Scientific Name For Rabbits?

Quick answer – the scientific name of the rabbit is Oryctolagus cuniculus. You should note that rabbits are not rodents, meaning that they are not part of the order Rodentia. So, rabbits do not belong to the same category as prairie dogs, mice, rats, guinea pigs, and hamsters. They are more related to the hare.

Here’s a table highlighting the rabbit scientific classification:

TaxaSpecific Taxonomic Unit
The scientific name for rabbitsOryctolagus cuniculus

Rabbits And Other Scientific Facts

Quick Facts

1. Rabbits cannot barf or vomit.

2. Like a chameleon, a rabbit has 360-degree vision.

3. Wild rabbit lives in deep rabbit holes or warrens, which are underground tunnels.

4. Some rabbits can make a long jump of about 10 feet.

5. Like other members of the Lagomorpha order and those of the Rodentia order, a rabbit’s teeth do not cease growing.

About A Bunny’s Scientific Name

It is essential to mention that Oryctolagus cuniculus is just a general scientific name for rabbits. This is because there are over 50 species of rabbits, and taxonomy gives each species a name. For example, the Flemish Giant goes by the trinomial name Oryctolagus cuniculus domesticus, much like many other domestic rabbits. You can hypothesize that all domesticated (pet) rabbits come from the Oryctolagus cuniculus, the European rabbit.

Bunny Science 101: How A Rabbit Looks Like

Well, I’m sure that you’ve already seen a rabbit. It sits on its hind legs, which are often very large as compared to the front ones. And the ears are large and are either pointed or flopped depending on the specific breed. In terms of appearance, the rabbit and the hare share features, but there are significant differences.

Rabbits come in different sizes. For example, we have those which are about 8 inches long with a weight below one pound. On the other end, we have Chinchillas that are about 17 pounds. The largest breed, the Flemish Giants, weighs up to 22 pounds.

Bunny Science 101: How A Rabbit Behaves

Before anything else, you should know that rabbits are prey animals. This implies that they are always ready to escape when danger arises. Or sometimes, they will stay still for the threat to pass by.

For example, a rabbit will hop away when it sees a snake slithering in its direction. Basic rabbit movement is by jumping through whatever terrain to ensure survival.

What about eating? Out in the world, rabbits have been identified as grazes. When an eating session comes up, rabbits go on for about 30 minutes before they pause. Sometimes, they switch to eating their fecal matter, mainly because it has nutritional benefits.

In terms of diet, rabbits are strictly herbivorous and not vegetarian. So, if you have a pet rabbit, be advised to stick to these food options: hay, pellets, fruits, and veggies.

Bunny Science 101: A Rabbit’s Threats And Predators

All active carnivorous hunters are rabbit predators, seeing that rabbits have good meat. Animals like coyotes, wolves, foxes, owls, and eagles have an excellent appetite for rabbits, and they won’t let one innocent bunny hop by and leave it alone.

As prey animals, bunnies take on survival techniques like hopping away or even thumping the ground. Rabbits also have excellent vision, meaning that they spot birds of prey from far away. When they see a large predator approaching, rabbits will jump into their holes or burrows. If they decide to hop, that will happen in a zig-zag fashion to confuse the predator.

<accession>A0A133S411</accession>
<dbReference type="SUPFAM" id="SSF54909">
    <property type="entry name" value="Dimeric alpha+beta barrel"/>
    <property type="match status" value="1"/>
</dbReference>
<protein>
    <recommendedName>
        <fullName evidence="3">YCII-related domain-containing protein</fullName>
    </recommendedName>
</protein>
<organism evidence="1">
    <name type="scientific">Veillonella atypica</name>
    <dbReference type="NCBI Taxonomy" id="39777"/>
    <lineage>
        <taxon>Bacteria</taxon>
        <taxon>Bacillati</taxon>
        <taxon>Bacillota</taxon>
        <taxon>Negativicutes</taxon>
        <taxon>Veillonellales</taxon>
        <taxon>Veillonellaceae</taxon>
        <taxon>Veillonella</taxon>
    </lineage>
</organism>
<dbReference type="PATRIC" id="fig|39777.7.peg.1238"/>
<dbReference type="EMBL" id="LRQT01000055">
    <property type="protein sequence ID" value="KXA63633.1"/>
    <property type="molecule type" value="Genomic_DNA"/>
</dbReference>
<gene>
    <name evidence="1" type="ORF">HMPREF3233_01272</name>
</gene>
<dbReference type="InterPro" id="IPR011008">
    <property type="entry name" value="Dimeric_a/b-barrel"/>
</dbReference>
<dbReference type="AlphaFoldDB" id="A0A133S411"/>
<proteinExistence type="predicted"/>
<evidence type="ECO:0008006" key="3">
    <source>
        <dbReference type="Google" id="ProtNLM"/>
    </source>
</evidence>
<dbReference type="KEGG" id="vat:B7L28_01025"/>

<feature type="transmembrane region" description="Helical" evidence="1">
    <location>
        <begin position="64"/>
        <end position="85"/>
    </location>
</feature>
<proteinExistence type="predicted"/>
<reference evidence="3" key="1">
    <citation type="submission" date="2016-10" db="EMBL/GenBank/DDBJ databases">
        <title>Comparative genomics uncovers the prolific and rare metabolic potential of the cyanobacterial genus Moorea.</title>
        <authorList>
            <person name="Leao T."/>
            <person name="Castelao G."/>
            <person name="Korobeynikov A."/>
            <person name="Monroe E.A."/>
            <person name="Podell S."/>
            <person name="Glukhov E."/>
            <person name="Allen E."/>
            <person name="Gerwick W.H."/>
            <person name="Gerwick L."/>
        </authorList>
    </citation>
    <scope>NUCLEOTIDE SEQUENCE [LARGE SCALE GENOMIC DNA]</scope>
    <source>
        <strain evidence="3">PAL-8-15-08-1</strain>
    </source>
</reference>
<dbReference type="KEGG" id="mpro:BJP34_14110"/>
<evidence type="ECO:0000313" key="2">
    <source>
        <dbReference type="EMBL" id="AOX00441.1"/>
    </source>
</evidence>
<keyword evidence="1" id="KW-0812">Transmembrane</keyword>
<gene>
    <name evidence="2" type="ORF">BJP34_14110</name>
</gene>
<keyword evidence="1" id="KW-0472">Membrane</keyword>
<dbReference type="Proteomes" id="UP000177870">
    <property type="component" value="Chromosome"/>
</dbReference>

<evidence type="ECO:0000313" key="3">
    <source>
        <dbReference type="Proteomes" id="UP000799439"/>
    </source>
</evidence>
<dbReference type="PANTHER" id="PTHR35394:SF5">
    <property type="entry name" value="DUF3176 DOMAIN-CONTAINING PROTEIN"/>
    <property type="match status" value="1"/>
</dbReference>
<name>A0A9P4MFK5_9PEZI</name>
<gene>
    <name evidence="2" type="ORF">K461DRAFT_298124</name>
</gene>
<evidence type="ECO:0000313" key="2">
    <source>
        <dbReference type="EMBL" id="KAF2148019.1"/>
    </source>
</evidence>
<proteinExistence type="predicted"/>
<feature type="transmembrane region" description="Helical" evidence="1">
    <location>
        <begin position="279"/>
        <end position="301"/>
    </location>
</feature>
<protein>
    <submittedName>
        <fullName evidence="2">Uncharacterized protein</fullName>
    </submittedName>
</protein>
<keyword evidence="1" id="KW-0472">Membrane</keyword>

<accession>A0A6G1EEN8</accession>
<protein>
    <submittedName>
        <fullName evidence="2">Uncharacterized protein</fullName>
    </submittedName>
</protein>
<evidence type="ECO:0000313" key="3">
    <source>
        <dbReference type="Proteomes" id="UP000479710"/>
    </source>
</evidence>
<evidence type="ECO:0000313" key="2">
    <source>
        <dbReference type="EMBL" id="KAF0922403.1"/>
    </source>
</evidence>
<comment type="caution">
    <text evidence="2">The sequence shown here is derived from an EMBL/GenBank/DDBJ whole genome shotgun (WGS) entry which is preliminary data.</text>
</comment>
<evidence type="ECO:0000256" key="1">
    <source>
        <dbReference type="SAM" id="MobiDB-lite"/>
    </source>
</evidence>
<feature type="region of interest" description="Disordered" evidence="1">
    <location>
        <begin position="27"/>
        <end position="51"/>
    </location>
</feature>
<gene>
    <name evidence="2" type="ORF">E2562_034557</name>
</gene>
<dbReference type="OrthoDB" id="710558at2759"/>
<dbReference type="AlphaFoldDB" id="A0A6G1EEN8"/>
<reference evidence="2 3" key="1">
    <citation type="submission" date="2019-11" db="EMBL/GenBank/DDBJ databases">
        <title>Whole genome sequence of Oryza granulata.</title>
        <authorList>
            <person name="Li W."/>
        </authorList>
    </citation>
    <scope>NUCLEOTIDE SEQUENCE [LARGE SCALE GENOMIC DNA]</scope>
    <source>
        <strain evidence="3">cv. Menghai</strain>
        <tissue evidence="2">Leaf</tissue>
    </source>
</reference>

If a medium-sized prey confronts a bunny, the rabbit can even bite. However, an intelligent predator will make a kill out of a rabbit quickly.

Bunny Science 101: Rabbit Population

According to the IUCN, the wild European rabbit is listed as endangered. However, I believe that the pet rabbit population is stable, seeing that the threat of extinction is reduced by expert breeding and special human care. I think that rabbits will be around for a long time.

Let’s give a particular focus to Eastern Australia. Rabbits in that area keep growing even though humans are stopping their expansionist effort. Many people release bunnies in the wild, thinking that their population will reduce. However, rabbits reproduce quickly, and females experience induced ovulation, meaning that they can get pregnant hours after delivery. Read more to know what happens during rabbit mating season.

Rabbit Q And A

1. What Do You Call A Group Of Rabbits?

It goes by the name den or colony. While many people use the word warren to refer to a group of rabbits but that is erroneous. Warrens are actually the places where rabbits live.

2. What Is The Main Difference Between A Hare And A Rabbit?

Well, a hare is smaller but has large ears. On the flip side, a rabbit has smaller ears but is large.

3. What Is The Lifespan Of A Pet Rabbit?

As a rabbit owner, you will enjoy between 8 and 10 years of parenthood. However, it all depends on the specific rabbit breed; others will live longer and others, well, shorter.

4. What Good Places Can I Get A Good Rabbit?

The quickest way to get a rabbit is from a pet store or platforms such as PetSmart. If you want a pedigree rabbit, you will need to talk to a reputable breeder.

Winter and fall are bad times to look for baby bunnies since they won’t be available. So, look for them during summer and spring.

5. Are Rabbits Covered With Hair Or Fur?


6. Where Do Wild Rabbits Live?

Wild bunnies will find their home in woodlands, thickets, and meadows.

7. Out In The Wild, What Do Rabbits Eat?

Rabbits enjoy grass, crunchy veggies, and clover.

8. How Many Kits Per Litter?

Around six

9. What Is The Scientific Name For Rabbits?

Oryctolagus cuniculus

10. What Else Should I Know About Rabbits?

Leave a Comment